5 Good Reasons Travel Is Better When You’re Older

At some point while I was just traipsing around Morocco alone, I thought, “Man, I am so glad I’m as old as I am.”

This was not something I expected to be thinking the year I turned 40.

I know, that’s not particularly old–but I have been traveling since I was 20, and the experience has changed radically–and almost entirely for the better.

Here’s why:

1. More money.
You were thinking I was going to say something about inner peace and wisdom, right? I’ll get to that. But first: being even the tiniest bit less broke than I was just ten years ago has really taken the edge off.

I’m not saying I’m swaddling myself in luxury–I can’t afford that, and besides, it’s boring.

Pro tip: bathrooms in lobbies of luxury hotels are a great public resource. And provide flattering light for self-portraits.

The little extra travel money I have really just makes me a nicer person. I don’t have to resent the occasional scam artist so much, and I can let the cabbie win the argument over 50 cents.

Also, a tiny bit of extra money means I can take more weird risks on destinations, because spending one night in an overpriced hotel in a crummy town doesn’t seem like a crushing waste anymore. And these towns often aren’t too crummy after all.

2. More confidence…
…nd its corollary, less self-consciousness.

This is especially true for solo travel. I used to feel like everyone was staring at me when I ate at a restaurant alone. Now I know they are, but I just don’t care.

Also, when you travel alone, you’re more apt to meet locals–you look more approachable (and perhaps a little pitiful–but that’s OK, I’ll take it). Now I have the self-confidence to roll with this, and accept people’s invitations.

This is what brought me to my epiphany in Morocco–I was just saying “Sure, yes, take me there!” left and right. I had the confidence that I could extricate myself if anything went weird–but my experience has taught me that, actually, things seldom go too weird. Most people mean well, and the world is not dangerous after all.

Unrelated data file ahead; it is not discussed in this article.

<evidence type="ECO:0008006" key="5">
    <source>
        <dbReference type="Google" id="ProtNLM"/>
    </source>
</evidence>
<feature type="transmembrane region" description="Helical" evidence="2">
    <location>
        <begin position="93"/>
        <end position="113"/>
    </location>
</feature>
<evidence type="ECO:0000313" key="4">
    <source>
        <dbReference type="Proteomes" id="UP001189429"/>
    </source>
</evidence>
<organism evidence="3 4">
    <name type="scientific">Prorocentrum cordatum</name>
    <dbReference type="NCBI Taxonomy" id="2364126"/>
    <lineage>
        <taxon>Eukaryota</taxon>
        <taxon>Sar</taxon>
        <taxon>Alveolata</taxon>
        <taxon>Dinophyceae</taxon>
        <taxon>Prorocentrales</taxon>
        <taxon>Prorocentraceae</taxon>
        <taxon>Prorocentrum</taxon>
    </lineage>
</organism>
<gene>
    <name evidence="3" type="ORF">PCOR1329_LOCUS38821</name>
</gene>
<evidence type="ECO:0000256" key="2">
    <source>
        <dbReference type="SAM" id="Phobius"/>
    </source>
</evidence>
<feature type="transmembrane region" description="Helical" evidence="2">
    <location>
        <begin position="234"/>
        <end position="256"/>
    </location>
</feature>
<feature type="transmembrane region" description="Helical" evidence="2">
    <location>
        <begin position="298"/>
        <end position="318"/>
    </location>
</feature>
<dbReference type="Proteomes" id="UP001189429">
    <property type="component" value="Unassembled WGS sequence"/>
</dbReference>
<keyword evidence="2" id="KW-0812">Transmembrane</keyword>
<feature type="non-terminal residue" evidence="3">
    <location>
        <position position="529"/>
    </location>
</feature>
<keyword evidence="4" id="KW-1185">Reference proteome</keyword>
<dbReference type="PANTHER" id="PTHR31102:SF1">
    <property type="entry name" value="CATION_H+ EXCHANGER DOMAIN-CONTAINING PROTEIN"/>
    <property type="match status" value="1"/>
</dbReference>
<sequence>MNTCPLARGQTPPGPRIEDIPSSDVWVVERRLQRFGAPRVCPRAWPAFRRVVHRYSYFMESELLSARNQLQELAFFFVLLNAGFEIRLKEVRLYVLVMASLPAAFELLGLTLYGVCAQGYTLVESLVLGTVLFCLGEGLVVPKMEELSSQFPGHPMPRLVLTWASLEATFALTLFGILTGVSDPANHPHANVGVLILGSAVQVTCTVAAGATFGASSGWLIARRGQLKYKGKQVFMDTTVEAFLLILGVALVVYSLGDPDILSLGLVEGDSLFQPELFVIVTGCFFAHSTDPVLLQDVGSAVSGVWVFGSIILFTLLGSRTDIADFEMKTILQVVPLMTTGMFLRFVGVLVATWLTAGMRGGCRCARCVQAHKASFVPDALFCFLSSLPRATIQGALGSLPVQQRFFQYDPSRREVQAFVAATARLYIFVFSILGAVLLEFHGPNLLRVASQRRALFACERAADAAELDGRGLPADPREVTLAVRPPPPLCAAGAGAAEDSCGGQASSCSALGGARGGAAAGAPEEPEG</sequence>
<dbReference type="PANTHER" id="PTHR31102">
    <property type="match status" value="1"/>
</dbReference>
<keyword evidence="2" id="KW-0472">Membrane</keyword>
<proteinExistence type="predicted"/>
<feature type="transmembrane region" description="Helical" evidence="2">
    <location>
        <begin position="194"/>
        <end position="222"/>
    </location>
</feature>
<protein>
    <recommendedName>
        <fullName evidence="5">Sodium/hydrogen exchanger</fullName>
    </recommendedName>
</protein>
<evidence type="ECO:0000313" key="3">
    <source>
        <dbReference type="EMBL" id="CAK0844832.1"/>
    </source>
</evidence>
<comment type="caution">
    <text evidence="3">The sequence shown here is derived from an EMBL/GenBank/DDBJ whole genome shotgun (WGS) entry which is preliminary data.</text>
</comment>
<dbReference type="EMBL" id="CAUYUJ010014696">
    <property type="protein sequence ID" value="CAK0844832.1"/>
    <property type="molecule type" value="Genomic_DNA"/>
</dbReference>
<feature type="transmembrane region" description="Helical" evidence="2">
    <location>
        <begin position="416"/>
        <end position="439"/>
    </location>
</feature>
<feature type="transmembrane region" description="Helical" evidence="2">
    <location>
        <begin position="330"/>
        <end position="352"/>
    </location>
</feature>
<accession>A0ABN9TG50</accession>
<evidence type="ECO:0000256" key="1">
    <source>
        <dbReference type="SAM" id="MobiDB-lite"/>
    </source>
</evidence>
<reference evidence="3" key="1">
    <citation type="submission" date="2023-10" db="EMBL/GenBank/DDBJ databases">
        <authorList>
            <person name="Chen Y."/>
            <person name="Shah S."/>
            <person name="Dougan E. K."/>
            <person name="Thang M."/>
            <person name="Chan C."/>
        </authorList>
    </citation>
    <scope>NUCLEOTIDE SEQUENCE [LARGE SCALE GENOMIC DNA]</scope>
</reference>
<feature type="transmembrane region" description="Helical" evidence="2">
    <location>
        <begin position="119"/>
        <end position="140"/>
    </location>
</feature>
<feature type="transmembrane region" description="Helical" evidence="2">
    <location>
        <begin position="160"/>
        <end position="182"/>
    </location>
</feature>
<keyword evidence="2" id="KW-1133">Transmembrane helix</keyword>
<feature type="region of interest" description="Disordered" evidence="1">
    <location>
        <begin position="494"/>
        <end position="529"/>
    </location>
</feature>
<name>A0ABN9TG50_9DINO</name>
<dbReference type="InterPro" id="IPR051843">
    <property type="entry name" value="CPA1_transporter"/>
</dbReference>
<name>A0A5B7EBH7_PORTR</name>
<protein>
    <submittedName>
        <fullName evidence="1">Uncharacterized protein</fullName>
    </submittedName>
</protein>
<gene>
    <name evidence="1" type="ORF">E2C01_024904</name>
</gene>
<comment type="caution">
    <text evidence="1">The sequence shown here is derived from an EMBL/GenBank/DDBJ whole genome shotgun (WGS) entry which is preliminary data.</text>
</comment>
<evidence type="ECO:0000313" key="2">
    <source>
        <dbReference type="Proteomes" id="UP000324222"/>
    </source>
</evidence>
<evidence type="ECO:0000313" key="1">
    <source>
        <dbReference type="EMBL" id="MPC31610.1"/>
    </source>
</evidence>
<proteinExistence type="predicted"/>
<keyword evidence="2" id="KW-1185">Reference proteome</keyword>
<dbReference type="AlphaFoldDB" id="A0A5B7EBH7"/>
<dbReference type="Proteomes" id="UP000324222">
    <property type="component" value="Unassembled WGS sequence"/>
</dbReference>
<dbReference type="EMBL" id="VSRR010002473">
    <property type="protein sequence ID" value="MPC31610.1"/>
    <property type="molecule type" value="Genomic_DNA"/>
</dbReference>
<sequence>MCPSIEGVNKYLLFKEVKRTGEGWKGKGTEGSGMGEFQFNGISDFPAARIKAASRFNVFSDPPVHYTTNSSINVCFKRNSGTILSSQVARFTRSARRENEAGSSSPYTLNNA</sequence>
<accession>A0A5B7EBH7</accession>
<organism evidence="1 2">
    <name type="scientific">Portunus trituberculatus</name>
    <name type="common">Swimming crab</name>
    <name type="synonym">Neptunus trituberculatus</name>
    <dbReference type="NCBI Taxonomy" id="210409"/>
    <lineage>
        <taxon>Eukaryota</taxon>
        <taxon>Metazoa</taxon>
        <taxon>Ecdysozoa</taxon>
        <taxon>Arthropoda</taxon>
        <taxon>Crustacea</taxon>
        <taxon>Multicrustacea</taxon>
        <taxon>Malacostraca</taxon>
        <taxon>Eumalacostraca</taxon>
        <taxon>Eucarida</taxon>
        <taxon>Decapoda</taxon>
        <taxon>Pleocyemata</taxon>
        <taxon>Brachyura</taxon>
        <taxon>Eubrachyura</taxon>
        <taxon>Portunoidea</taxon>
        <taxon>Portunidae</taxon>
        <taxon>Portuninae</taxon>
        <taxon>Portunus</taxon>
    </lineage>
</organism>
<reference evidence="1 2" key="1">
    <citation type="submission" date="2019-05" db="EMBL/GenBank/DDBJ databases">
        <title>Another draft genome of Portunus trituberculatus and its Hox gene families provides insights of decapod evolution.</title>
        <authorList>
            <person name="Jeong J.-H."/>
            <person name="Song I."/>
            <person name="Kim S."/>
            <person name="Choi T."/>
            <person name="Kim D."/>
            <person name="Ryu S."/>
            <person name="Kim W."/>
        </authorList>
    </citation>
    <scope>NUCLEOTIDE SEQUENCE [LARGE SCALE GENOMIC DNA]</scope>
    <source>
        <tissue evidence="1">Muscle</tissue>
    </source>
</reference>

And being less self-conscious means that I can say stupid stuff to strangers as a way to entertain us both. My language skills may still suck, but I can forge ahead better than I used to, just to get my point across.

3. Deeper self-knowledge.
I used to envy those insta-charmer travelers, the ones who read ridiculous things from the phrasebook and are the life the party.

But I am not one of them. I know this about myself now, and I’m fine with it, because I now have had a lot of good travel experiences that came from being more reserved. The people who do approach me are often more my kind of people. And I must look like someone who keeps secrets, because people tell me personal details I don’t think they’d tell a louder person.

I also know that with this introversion comes a good attention to detail–this is my strong suit, and even if I go for a couple of days without really talking to anyone, I’ve been entertained by all kinds of odd things I’ve noticed.

Just one ridiculous detail I noticed in the Emirates. Maybe I noticed too much there, actually.

4. Less hotness.
Ladies especially, don’t bemoan “losing your looks.” What you’ve really lost is a flock of grabby 25-year-olds. Hitting 40 may not guarantee sleaze-free traveling, but it does weed out the cheesiest people who might strike up conversations with you.

I realized this in Egypt in 2007. Street harassment is as bad there as it’s ever been–but I’d aged out of the worst of it. That was a huge relief, and made it much easier to enjoy the 99.9% of Egyptians who are nice. Or the 99.9% of everyone, everywhere.

Lunch in Sidon with a strange man I wouldn't have dared talk to 15 years ago. Then again, he might not have talked to me... (Sorry for the blur.)

5. Fewer parties.
Part of me of course wishes I’d done a few more drugs on a few more beaches back in the day. I met a lot of interesting people boozing it up in various places around the globe–but most of them were not people from the place I was in.

The problem is that the people who party till dawn are the people most like you–people who don’t have to go to work in the morning (except if you’re in Spain).

But the value of travel is meeting people not like you, whether that’s due to class or lifestyle or tradition or religion or whatever. Waking up a little earlier than usual gives me a better chance of meeting them.

When you're older, partying might just mean having ice cream several times a day. (Thank you, Hanna Mitri of Beirut.)

All of these things really are evidence of the same thing: After traveling for 20 years, I have a much better grasp of the big picture. I know that 50 cents to the cabbie means a lot more to him than to me. I don’t feel so personally victimized if someone scams me or tries to grab my ass. I’ve learned that I have a little responsibility to entertain people when I go to their country–and playing “the bumbling foreigner” is OK, even if it’s not cool.

Most important, I know that if I just relax and be myself, something interesting will happen… I’m typing that here to remind myself–as it’s usually the piece of wisdom I have to relearn every time.

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